I continue researching into virtual reality, particularly in a rehabilitation context. I am an active member of CiTech and the iMove research group at Portsmouth (http://www.port.ac.uk/research/citech/).
I am actively involved in projects concerning digital preservation and computing history, including working with the European KEEP consortium project (Keeping Emulation Environments Portable) and collaborative video capture of extant machine operation work with TNMOC (The National Museum of Computing). Among my many other professional memberships, I am a member of The Future Proof Computing Group (within CiTech).
I worked for a number of years as a sports therapist alongside teaching applied anatomy, physiology, injury management and sports sciences, gaining various professional diplomas and a BSc (Hons). Developing an interest in the effect of movement mechanics in the upper limb and particularly the shoulder complex, I then applied this knowledge to archaeological material to investigate the strengths and limitations of spear throwing and thrusting in early humans, gaining a Masters degree in Palaeolithic Archaeology at University of Southampton.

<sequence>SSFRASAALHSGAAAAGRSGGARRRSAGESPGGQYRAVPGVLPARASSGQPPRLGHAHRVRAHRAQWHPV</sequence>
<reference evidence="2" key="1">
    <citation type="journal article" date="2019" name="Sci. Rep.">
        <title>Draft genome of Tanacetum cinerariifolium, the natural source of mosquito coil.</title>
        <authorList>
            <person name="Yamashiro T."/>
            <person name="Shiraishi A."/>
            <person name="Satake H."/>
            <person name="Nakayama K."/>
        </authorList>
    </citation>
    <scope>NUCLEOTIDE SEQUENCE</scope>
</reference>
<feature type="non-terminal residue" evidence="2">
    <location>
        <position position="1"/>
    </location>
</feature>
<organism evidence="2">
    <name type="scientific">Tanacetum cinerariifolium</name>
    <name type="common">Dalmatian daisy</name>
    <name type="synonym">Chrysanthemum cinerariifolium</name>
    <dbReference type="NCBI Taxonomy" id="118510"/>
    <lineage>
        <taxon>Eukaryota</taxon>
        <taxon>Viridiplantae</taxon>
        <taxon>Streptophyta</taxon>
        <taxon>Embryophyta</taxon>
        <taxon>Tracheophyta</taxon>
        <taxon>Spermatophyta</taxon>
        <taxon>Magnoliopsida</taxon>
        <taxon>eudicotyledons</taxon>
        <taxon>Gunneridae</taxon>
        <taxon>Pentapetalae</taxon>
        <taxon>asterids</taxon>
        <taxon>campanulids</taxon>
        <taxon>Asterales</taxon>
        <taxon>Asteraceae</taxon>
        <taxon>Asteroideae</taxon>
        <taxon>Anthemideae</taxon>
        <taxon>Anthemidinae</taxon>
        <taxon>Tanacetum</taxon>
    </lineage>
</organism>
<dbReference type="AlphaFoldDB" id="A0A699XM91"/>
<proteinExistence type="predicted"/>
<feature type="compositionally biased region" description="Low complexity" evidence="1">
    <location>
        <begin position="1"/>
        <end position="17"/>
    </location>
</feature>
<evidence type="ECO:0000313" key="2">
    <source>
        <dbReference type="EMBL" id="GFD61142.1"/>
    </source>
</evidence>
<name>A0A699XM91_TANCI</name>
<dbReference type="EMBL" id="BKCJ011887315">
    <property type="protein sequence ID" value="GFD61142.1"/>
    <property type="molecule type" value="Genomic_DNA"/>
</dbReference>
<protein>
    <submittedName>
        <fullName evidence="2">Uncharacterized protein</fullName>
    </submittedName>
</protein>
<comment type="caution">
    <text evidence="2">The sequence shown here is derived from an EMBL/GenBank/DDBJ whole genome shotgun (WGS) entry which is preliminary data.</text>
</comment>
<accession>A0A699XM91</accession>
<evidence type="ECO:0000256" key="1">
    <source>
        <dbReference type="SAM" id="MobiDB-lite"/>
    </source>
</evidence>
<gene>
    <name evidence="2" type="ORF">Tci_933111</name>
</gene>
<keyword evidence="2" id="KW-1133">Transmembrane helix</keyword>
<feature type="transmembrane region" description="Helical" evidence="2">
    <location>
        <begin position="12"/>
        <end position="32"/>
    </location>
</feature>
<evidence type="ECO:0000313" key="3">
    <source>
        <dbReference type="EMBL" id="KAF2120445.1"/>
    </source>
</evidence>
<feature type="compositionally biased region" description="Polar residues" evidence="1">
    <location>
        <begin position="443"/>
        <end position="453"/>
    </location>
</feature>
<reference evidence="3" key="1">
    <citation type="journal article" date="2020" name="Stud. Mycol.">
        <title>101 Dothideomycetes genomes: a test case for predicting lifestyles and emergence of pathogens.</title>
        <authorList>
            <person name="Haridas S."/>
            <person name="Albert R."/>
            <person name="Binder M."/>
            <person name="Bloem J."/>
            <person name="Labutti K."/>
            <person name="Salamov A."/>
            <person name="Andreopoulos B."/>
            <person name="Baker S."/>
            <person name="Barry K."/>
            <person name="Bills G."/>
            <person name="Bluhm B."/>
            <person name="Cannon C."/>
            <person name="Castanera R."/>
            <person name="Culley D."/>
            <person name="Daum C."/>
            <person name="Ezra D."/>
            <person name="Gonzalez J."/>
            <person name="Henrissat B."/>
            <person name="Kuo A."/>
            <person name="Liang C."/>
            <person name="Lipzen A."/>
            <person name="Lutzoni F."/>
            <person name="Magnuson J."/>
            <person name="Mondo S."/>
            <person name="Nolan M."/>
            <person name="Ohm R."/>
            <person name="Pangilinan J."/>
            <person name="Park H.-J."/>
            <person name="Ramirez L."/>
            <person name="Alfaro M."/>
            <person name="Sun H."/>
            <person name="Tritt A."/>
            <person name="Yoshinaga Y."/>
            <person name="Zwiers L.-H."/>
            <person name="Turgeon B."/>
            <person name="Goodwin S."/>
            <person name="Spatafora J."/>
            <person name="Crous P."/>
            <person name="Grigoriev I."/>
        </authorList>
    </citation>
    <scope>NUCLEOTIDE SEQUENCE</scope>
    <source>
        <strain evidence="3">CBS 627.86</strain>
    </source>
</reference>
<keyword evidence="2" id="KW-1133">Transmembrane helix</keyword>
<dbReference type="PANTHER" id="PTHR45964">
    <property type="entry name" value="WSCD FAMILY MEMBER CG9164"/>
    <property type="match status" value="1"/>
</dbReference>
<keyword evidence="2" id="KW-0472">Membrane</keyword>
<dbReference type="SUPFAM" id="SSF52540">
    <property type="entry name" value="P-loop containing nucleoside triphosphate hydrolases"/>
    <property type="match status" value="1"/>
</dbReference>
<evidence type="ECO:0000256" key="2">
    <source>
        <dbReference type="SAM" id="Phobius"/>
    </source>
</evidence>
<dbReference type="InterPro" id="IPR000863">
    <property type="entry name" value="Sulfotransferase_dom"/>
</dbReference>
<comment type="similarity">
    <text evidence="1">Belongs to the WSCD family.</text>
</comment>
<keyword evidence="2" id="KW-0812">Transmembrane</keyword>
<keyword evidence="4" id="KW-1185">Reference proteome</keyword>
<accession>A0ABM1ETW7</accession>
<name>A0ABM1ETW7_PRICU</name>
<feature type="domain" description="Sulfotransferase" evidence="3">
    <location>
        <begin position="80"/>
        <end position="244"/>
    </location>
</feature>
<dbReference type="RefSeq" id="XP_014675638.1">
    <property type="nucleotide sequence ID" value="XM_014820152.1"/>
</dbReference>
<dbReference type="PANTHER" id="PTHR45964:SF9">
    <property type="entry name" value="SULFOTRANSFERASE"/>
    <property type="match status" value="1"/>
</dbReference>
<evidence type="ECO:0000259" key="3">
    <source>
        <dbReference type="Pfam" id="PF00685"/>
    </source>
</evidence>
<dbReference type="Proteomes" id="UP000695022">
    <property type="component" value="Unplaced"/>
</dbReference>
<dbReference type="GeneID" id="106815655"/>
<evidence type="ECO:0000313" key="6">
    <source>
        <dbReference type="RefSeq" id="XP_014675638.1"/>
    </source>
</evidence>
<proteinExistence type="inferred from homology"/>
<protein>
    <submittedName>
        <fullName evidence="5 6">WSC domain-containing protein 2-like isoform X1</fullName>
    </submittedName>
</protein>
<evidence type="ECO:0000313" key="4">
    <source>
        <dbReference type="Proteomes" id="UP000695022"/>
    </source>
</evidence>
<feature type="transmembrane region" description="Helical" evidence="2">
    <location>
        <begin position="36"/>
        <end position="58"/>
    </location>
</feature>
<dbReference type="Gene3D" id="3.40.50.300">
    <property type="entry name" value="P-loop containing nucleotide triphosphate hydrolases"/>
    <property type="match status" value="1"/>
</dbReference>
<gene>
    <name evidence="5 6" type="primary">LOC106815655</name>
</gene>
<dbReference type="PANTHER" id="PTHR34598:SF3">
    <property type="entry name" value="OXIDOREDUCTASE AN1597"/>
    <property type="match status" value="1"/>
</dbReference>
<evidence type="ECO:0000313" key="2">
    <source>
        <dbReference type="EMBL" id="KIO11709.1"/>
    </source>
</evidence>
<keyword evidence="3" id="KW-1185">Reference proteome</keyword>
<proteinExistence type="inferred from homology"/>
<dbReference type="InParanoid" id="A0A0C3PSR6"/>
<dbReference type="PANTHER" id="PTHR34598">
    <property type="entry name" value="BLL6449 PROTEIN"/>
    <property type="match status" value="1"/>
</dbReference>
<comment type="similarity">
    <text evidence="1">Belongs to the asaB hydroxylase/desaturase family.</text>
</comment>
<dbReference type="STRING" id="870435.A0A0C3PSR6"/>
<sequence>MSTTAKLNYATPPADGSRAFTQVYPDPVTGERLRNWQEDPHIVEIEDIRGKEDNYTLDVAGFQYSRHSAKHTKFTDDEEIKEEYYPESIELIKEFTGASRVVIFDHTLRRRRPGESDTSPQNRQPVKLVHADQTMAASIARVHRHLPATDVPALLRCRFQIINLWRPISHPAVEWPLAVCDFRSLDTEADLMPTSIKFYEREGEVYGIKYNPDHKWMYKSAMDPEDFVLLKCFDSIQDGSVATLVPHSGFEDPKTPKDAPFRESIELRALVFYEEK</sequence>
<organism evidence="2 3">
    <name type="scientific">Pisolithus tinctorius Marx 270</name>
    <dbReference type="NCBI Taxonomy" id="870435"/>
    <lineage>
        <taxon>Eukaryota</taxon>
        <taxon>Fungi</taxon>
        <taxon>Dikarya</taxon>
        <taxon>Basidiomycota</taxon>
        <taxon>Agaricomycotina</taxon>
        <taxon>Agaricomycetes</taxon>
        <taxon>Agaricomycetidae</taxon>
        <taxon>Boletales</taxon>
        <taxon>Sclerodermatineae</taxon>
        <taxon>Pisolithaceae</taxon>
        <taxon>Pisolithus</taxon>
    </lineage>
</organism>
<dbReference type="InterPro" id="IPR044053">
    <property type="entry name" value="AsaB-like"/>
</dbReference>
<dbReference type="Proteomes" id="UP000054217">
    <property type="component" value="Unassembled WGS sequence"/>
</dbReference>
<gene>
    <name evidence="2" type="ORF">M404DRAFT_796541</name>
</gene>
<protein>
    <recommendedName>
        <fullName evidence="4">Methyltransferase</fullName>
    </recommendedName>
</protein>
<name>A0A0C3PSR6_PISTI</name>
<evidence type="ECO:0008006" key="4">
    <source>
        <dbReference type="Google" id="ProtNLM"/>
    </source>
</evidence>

Subsequently, I joined University of Portsmouth in 2006 and undertook research into the use of virtual reality as a method for upper limb rehabilitation, as well as investigating the components of virtual reality systems and virtual environments and their influence on individual movement, perception and pain, gaining a PhD in Creative Technology from there.
During this time I became a senior lecturer and unit coordinator, delivering units covering digital image manipulation, video editing, 3d modelling and animation, digital compositing and designing interactive content, gaining a postgraduate certificate in learning and teaching in HE and becoming a Fellow of the Higher Education Academy.
I am a member of the Faculty Ethics Committee.